NATO, civilians give 2 accounts of fatal operation

NATO said Monday that a Taliban commander was among several armed people killed during a search operation in Kandahar.

Afghanistan: NATO said Monday that a Taliban commander was among several armed people killed during a search operation in Kandahar, but residents claimed the troops killed eight innocent civilians, including two elderly men.

NATO said in a statement that coalition and Afghan troops went to a compound outside Kandahar city where they immediately came under hostile fire. The troops returned fire in self-defense and killed several armed men, including Taliban commander, Shyster Uhstad Khan, who was involved in the purchase and distribution of roadside bombs, NATO said.

The coalition said the combined force also detained an individual who was suspected of having direct contact with senior Taliban leaders in Kabul and facilitated the delivery of explosive devices to the capital.

Residents describe the search operation differently in Kandahar, where Afghan and coalition forces are ramping up security in hopes of driving out insurgents, gaining the loyalty of residents and bolstering the Afghan government`s control of the Taliban stronghold.

Mohmodullah, a relative of some of the victims, said to a news agency at the scene that eight civilians were killed when troops searched two homes around 2 a.m. Monday near Bagh-e-Pul.

"The NATO force climbed over our wall and shot two of my brothers and my father," said Mohmodullah, who uses one name. "They did the search operation and they didn`t find anything in our home so who gave them the authority to do it? If they were Taliban, they need to show us proof. Otherwise, they should be punished for it."

Mohammad Shah Farooqi, head of the investigation unit of the Kandahar police, agreed, saying, "We have no records on these people so it seems to me that they are locals or innocent people." But he said he was still working on a final investigative report to send to his superiors.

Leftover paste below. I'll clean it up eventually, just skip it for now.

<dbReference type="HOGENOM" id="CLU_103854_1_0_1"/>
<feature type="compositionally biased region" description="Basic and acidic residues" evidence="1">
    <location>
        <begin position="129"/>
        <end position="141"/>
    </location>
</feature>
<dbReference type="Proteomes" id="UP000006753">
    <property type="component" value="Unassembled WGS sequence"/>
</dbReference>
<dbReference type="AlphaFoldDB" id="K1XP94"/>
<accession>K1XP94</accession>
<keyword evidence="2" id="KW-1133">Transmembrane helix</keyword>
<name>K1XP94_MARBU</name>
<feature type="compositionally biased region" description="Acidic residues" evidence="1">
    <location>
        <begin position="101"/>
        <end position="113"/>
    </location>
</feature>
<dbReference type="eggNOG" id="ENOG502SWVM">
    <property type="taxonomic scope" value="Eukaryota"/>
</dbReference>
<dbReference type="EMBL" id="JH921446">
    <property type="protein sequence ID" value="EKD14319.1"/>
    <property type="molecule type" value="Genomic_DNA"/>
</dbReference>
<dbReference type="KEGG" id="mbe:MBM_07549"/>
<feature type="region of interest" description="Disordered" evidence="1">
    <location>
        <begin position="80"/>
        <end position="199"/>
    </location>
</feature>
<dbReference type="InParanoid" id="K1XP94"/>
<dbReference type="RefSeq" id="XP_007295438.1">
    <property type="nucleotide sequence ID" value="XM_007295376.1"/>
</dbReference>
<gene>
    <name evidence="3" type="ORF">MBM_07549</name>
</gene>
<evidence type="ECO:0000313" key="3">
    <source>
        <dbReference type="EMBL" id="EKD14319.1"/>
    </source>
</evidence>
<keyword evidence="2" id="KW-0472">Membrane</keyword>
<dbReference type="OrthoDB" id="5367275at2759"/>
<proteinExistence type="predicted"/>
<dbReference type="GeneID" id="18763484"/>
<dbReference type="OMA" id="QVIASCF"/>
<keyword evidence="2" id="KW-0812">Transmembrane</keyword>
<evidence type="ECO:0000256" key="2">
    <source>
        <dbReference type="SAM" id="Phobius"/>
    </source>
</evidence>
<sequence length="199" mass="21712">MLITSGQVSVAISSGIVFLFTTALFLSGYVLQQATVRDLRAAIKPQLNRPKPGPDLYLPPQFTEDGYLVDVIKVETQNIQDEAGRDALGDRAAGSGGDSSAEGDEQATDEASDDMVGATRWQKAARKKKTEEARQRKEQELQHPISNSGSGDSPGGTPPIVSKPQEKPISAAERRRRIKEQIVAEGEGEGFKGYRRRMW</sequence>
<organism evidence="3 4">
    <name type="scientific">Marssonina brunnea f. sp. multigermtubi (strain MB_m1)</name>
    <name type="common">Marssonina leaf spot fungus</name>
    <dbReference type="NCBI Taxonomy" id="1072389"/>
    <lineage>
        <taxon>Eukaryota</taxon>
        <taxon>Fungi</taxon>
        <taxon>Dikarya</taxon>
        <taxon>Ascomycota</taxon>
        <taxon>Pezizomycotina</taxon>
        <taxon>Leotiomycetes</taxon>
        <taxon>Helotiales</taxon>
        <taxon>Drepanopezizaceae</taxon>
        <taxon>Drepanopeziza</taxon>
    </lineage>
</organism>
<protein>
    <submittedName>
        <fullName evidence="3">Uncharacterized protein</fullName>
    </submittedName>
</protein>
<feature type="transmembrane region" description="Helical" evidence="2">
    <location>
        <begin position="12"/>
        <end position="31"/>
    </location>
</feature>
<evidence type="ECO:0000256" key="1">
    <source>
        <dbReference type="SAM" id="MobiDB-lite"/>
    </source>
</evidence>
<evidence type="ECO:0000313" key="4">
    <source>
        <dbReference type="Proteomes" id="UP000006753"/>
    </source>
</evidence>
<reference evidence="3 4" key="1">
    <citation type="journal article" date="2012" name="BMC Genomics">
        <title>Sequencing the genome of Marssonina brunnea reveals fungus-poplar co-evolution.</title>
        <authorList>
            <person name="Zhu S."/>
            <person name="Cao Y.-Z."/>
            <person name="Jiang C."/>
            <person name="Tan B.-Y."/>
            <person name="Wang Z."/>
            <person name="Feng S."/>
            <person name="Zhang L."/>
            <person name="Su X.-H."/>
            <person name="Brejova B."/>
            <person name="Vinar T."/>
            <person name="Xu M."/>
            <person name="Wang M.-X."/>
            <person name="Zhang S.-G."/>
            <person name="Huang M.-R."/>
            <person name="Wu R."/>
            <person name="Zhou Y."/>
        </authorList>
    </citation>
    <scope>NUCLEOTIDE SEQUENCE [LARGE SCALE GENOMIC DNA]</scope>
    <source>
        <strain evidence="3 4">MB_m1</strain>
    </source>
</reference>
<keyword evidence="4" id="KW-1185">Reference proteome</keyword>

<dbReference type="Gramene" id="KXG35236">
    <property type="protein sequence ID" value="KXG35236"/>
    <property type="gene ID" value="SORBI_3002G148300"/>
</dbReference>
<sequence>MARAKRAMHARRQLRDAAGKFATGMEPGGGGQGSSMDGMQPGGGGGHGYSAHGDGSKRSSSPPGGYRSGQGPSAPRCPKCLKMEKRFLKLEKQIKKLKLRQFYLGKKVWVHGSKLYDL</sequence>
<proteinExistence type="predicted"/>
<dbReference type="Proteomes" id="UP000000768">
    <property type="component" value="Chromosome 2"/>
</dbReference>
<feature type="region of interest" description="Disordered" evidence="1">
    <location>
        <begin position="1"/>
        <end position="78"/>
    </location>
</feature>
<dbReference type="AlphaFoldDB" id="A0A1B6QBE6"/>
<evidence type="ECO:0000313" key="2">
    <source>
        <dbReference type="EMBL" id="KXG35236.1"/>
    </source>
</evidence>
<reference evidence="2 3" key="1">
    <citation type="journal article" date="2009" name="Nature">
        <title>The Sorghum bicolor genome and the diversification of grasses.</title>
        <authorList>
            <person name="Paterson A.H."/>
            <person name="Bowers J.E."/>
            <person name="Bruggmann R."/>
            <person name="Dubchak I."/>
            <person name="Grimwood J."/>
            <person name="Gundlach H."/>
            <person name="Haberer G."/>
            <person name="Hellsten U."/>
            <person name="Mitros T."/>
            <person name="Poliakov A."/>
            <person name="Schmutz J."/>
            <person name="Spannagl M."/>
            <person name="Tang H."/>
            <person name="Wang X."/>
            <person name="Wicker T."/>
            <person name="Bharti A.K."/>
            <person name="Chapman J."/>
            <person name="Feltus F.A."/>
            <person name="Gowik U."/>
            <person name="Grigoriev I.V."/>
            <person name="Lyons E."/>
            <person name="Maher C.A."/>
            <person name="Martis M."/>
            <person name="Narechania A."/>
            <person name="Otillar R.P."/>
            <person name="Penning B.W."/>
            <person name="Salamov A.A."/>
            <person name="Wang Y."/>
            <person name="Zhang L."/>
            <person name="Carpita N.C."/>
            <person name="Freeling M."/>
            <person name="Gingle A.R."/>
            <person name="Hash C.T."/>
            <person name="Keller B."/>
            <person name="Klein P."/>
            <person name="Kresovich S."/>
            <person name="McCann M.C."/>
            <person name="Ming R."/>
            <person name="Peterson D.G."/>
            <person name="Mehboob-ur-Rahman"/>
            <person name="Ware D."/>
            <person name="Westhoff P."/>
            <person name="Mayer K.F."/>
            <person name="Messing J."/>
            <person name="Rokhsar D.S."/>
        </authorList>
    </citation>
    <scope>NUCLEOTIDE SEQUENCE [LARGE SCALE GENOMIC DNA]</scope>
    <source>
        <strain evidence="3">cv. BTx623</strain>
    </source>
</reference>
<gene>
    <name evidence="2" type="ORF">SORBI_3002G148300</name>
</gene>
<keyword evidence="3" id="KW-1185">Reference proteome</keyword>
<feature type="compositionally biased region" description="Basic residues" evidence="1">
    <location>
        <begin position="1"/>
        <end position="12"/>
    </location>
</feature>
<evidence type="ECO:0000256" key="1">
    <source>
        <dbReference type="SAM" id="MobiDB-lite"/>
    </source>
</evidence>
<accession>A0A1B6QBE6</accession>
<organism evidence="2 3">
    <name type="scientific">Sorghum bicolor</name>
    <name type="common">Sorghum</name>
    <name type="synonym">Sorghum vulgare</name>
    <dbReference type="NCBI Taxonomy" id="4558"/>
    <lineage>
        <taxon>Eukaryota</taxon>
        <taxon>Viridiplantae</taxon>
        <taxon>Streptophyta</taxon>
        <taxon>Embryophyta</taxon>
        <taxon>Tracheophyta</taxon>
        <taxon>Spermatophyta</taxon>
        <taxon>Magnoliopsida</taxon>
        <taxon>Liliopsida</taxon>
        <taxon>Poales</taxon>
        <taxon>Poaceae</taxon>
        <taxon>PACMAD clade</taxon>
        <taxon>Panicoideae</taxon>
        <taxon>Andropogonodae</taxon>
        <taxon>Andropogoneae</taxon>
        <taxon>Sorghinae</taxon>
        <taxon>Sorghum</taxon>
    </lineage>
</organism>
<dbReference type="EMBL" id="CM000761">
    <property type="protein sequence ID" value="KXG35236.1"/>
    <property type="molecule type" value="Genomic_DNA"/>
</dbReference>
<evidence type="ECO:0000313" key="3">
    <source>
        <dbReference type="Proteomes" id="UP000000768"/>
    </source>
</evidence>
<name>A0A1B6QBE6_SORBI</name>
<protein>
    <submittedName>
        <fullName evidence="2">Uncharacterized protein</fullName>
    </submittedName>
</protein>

In eastern Ghazni province on Monday, a minivan exploded when it struck a roadside bomb in Andar district. At least three people were killed in the blast, but the death toll could be higher, according hospital officials and survivors who said there were 10 passengers in the van.

Mohammad Ismail Ibrahimzai, chief at the main hospital of Ghazni city, said three bodies had been recovered and two people were being treated. Andar district administrator Sher Khan Yasoufzai said it would be difficult to determine exactly how many people were killed because the scene of the powerful explosion was littered with body parts.

June has become the deadliest month of the war for NATO troops with at least 99 killed, 56 of them American. For US troops, the deadliest month was October 2009, with a toll of 59 dead.

In the capital Kabul, the lower house of parliament approved five new Cabinet members, including Gen. Bismullah Mohammadi as interior minister to replace the widely respected Hanif Atmar. He was dismissed this month along with the intelligence chief for allowing militants to elude a massive security operation and launch an attack on a national peace conference.

Two nominees — one for transport minister and the other higher education minister — were rejected. Both are ethnic Hazaras and their rejection angered lawmakers from the minority group.

"We are greatly disappointed," said Hazara lawmaker Mohammed Akbari. "It looks like discrimination against the Hazara people. Both were very strong, educated people and very talented. Their rejection is a betrayal of the Hazara."

Others approved included former Finance Minister Anwar ul-Haq Ahady as commerce minister; Jamaher Anwary as refugee minister; Abdul Qudos Hamidi as public works minister and former Kandahar Gov. Asadullah Khalid to head the border and tribal affairs ministry.

Thirteen ministers were confirmed earlier this year, leaving seven ministry posts open in the 25-member Cabinet.

Bureau Report